Fast forward..........................It's 5:30 and the faithful group that always dropped by my hangar from time to time to help, lend lots and lots and lots of advice and the ones that bug you to distraction were all there. After a brief with the more knowledgeable guys on what to do should my wonder get awry during the takeoff roll, they dispersed along various lengths of the runway at our uncontrolled field there in Suffolk.
OK, I'm outta here...........a quick prayer to the One who made all this possible and in the cockpit I go. I fire her right up and by this time my heart is really
starting to pound, and I mean pound, brother! I mean we are at the point of do or die! All the advice, thoughts, don't forget's were all racing through my mind, this was it! As I taxied her to the end of runway 22 I did my run-up..............all systems go, and turned her into a light crosswind.
Crosswinds don't bother me as I really do like them (strange) I learned to fly in Iowa Park Texas 20 years ago where the wind blows 24 hours a day and
always in the wrong direction, I mean like you can fly in circles there and still always have a head wind!! Anyway, time to go................with just 10 minutes in the back seat of a Vari what I was feeling now was nothing like what I was feeling then.
Slowly I advance to full throttle.......don't want no engine stammering.............full power.............she tracks straight down the centerline..........RPM 2250..........that's my "Black Bart" keeping those revs down. Oil pressure good............fuel pressure good...............at about 900 feet she levitates on her own...........smooooth.................YEEEHAH! we're flying!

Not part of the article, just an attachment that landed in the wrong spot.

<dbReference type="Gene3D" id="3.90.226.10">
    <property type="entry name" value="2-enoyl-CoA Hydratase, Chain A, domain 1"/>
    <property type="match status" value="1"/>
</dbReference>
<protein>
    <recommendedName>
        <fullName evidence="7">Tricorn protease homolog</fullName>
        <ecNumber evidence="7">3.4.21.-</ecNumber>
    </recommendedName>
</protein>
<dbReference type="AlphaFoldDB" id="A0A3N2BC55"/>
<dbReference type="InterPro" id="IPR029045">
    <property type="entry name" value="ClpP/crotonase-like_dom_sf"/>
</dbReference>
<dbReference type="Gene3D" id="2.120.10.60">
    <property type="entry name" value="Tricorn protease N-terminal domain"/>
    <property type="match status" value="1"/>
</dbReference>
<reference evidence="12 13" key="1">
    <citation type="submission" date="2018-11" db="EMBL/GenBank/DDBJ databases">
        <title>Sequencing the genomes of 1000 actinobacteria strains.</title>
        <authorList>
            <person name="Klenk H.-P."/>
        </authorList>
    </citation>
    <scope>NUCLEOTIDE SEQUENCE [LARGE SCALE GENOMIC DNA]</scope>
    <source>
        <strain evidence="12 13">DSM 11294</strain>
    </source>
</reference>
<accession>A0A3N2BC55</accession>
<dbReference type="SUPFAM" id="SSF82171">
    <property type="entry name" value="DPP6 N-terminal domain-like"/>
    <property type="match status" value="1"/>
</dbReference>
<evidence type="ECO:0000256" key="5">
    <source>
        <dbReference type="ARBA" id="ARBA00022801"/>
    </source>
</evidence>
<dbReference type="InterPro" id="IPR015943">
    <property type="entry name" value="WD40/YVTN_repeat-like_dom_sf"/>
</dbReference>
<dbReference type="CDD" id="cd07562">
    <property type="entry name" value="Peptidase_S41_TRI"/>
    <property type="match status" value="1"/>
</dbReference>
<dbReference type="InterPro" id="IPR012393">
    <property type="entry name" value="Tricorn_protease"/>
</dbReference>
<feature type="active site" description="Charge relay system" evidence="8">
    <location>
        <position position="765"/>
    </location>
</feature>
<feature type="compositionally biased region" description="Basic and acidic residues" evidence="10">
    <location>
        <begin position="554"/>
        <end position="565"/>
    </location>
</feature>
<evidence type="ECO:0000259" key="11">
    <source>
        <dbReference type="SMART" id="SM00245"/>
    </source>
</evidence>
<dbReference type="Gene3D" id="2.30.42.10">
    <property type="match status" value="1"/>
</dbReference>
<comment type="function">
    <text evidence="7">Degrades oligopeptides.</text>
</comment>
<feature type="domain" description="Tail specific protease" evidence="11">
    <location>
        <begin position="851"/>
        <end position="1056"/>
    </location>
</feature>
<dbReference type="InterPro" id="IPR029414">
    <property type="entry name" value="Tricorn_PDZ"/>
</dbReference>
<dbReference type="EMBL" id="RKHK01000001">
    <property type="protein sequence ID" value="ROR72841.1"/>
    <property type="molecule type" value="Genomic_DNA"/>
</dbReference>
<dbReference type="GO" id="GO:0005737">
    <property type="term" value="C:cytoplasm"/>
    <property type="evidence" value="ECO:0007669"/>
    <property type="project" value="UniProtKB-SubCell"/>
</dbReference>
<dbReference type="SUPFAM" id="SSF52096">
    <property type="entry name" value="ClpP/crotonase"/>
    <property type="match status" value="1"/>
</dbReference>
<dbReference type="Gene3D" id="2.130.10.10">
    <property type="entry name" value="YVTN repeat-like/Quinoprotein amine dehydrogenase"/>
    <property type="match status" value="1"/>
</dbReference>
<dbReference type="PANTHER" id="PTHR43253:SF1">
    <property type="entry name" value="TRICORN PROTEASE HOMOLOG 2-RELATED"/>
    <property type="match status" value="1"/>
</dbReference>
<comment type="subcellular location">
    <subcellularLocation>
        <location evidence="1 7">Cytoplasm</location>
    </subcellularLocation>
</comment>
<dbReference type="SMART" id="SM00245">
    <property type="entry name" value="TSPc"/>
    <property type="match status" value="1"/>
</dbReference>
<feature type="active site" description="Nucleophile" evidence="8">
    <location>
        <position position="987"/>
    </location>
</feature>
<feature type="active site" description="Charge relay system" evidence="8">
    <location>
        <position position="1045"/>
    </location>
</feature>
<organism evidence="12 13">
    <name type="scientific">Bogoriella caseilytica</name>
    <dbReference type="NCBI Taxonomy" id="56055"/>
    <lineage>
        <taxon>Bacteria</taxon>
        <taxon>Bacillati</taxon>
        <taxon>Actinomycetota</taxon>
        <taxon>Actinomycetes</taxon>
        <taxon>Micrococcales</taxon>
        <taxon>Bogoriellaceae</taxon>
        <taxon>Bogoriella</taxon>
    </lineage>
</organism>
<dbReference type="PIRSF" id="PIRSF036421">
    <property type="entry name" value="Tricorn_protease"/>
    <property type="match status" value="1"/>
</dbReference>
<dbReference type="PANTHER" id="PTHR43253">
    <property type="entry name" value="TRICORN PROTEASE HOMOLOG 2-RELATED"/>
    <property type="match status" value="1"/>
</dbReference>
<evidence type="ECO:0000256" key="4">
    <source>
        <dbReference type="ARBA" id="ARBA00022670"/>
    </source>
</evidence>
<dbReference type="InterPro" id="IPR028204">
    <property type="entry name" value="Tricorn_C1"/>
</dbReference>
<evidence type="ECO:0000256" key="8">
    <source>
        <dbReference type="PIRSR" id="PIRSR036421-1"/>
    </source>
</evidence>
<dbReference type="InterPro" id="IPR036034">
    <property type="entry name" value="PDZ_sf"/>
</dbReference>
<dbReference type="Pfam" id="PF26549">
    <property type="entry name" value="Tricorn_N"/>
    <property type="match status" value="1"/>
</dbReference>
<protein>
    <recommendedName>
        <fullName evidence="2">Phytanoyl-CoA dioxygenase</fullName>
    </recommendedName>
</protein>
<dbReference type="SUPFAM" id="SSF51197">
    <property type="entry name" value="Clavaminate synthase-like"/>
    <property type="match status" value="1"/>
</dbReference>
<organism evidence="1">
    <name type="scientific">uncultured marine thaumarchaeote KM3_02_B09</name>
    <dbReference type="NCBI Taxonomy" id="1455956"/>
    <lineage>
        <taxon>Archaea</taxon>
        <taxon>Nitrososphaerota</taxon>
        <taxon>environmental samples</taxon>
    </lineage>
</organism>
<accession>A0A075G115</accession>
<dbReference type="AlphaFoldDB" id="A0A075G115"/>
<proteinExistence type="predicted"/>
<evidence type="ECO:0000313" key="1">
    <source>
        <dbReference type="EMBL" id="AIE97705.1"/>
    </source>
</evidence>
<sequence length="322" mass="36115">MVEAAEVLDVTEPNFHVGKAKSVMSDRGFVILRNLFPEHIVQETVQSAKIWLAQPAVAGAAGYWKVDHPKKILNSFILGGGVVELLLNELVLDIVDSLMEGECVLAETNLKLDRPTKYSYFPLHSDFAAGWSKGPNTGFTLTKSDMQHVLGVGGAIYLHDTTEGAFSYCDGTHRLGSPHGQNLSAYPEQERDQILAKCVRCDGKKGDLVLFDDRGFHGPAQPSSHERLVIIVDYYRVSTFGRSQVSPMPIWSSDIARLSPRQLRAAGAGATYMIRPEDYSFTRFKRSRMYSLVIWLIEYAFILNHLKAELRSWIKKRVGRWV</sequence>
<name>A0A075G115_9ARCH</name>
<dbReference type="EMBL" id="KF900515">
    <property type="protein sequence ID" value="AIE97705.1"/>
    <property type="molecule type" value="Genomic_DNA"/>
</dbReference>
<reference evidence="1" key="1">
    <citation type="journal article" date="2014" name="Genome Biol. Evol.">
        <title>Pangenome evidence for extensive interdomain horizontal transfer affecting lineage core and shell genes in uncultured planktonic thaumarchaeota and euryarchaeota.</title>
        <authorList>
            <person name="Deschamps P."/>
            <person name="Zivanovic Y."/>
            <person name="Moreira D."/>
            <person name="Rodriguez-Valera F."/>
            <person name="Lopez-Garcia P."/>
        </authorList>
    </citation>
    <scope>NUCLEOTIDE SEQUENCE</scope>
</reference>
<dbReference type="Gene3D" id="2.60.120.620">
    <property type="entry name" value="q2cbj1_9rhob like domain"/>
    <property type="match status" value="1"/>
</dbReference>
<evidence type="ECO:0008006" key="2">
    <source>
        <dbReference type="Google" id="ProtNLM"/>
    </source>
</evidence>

I followed Tom Staggs advice and climb out at 100kts to target altitude of 500 feet. The VSI is nailed a 2100FPM. WOW! I've never flown anything this hot before, she just claws for altitude. I turn left in the pattern and continue on to 2000 feet. I'm there before I can blink.
The downdraft cooling system of my own design is working beautifully and all four pumps are in the low 300's. I made sure I would not have cooling problems that plague so many new Longs. I forgot to limit myself in all the excitement to the recommended 130 kts and quickly I am indicating 200MPH at 2400 RPM. Well, so much for the 5KT increment flutter test, now I know I'm flutter free to 200 by now and I throttle back to slow her down.